3)      In addition to this, if your call does turn out to be a false alarm, the police and fire department have introduced hefty fines. It is about $130 for the police to be called out, and if fire trucks are sent, they charge around $410 per truck (protocol is to send 3 trucks). So as you can see, one false alarm can cost you well over $1,200.

With more than 2 million annual burglaries in the U.S., perhaps it’s worth putting up with so many false positives in service of the greater deterrent? Yes, provided we can sort out the false alarms which sap the first responder.

The same is true of information security. If we know which alerts to respond to, we can focus our time on those important alerts. Tuning the system to reduce the alerts, and removing the false positives so we can concentrate only on valid alerts, gives us the ability to respond only to the security events that truly matter.

While our technology does an excellent job of detecting possible security events, it’s our service, which examines these alerts and provides experts who make it relevant using context and judgement, that makes the difference between a rash of false positives and the ones that truly matter.

SIEM: Sprint or Marathon?

Winning a marathon requires dedication and preparation. Over long periods of time. A sprint requires intense energy but for a short period of time. While some tasks in IT Security are closer to a sprint (e.g., configuring a firewall), many, like deploying and using a Security Information and Event Management (SIEM) solution, are closer to a marathon.

What are the hard parts?

  1. Identifying the scope
  2. Ingesting log data and filtering out noise events
  3. Reviewing the data with discipline

Surveys show that 75% of organizations need to perform significant discovery to determine which devices, platforms, applications and databases should be included in the scope for log monitoring. The point is that when most companies really evaluate their log monitoring process, most of them don’t really know what systems are even available for them to include. They don’t know what they have. Additionally, 50% of organizations later realize that this initial discovery phase is not sufficient to meet their security needs. So, even after performing the discovery, they are not sure they have identified the right systems.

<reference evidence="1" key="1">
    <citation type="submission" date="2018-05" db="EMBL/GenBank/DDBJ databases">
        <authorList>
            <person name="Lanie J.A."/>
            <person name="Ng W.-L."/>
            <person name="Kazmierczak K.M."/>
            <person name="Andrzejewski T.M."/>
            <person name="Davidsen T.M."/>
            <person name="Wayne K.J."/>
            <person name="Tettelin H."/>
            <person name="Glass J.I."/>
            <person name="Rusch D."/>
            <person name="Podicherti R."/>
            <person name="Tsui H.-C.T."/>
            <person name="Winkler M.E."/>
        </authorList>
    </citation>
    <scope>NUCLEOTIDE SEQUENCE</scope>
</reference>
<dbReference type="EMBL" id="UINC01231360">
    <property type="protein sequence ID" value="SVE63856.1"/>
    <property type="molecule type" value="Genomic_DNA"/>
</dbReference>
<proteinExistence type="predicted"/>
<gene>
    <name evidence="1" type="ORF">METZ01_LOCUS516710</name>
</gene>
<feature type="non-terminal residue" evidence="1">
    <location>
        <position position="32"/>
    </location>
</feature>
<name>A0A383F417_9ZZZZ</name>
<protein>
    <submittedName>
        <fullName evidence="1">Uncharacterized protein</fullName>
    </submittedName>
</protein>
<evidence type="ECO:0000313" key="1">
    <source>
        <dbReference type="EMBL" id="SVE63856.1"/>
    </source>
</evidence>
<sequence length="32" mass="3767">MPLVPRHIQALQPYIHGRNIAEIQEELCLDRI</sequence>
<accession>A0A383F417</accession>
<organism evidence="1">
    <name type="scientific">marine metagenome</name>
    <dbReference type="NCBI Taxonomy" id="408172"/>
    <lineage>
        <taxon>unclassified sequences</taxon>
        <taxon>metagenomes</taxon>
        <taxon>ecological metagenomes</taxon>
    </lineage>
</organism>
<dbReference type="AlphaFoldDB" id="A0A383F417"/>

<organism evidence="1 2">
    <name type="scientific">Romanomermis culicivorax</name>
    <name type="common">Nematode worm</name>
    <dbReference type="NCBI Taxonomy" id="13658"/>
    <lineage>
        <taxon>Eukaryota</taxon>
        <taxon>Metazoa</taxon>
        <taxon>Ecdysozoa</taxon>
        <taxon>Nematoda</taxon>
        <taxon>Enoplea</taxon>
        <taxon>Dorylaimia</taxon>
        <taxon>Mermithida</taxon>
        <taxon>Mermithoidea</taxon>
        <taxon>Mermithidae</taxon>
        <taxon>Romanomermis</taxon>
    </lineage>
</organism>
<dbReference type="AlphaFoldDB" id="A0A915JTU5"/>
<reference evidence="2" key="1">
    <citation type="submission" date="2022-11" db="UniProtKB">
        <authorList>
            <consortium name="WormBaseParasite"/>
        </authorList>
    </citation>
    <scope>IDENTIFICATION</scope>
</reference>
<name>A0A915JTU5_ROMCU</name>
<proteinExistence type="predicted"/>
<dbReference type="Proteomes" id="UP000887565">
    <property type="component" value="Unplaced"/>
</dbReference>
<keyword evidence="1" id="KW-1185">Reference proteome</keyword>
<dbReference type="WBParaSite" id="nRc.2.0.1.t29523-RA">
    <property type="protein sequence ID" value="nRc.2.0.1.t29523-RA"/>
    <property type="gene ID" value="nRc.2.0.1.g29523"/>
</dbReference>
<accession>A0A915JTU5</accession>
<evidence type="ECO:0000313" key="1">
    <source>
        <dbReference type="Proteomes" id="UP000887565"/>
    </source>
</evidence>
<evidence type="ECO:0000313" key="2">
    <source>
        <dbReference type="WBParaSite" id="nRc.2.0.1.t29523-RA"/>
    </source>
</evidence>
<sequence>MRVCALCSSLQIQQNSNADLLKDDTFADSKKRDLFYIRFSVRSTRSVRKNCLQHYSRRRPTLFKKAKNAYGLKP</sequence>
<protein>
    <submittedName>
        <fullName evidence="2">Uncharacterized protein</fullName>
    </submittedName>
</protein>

While on-boarding new clients, we usually identify legacy systems or firewall policies that generate large volumes of unnecessary data. This includes discovery of service accounts or scripts with expired credentials that appear to generate suspicious looking login failures. Other common items uncovered include network health monitoring systems which generate an abnormal amount of ICMP or SNMP activity, backup tools and internal applications using non-standard ports and cleartext protocols. Each of these false positives or legitimate activities add straw to the haystack(s), which makes it more difficult to find the needle. Every network contains activities that might appear suspicious or benign to an outside observer that lacks background on everyday activities of the company being monitored. It is important for network and security administrators to provide monitoring tools with additional context and background detail to account for the variety of networks that are thrown at them.

Reviewing the data with discipline is a difficult ask for organizations with a lean IT staff. Since IT is often viewed as a “cost center,” it is rare to see organizations (esp. mid-sized ones) with suitably trained IT Security staff.

Take heart — if getting there using only internal resources is a hard problem, our SIEM Simplified service gets you there. The bonus is the cost savings compared to a DIY approach.

5 IT Security resolutions

Ho hum. Another new year, time for some more New Year’s resolutions. Did you keep the ones you made last year? Meant to but somehow did not get around to it? This time how about making it easy on yourself?

New Year Resolutions for IT security

Here are some New Year’s resolutions for IT security that you can keep easily — by doing nothing at all!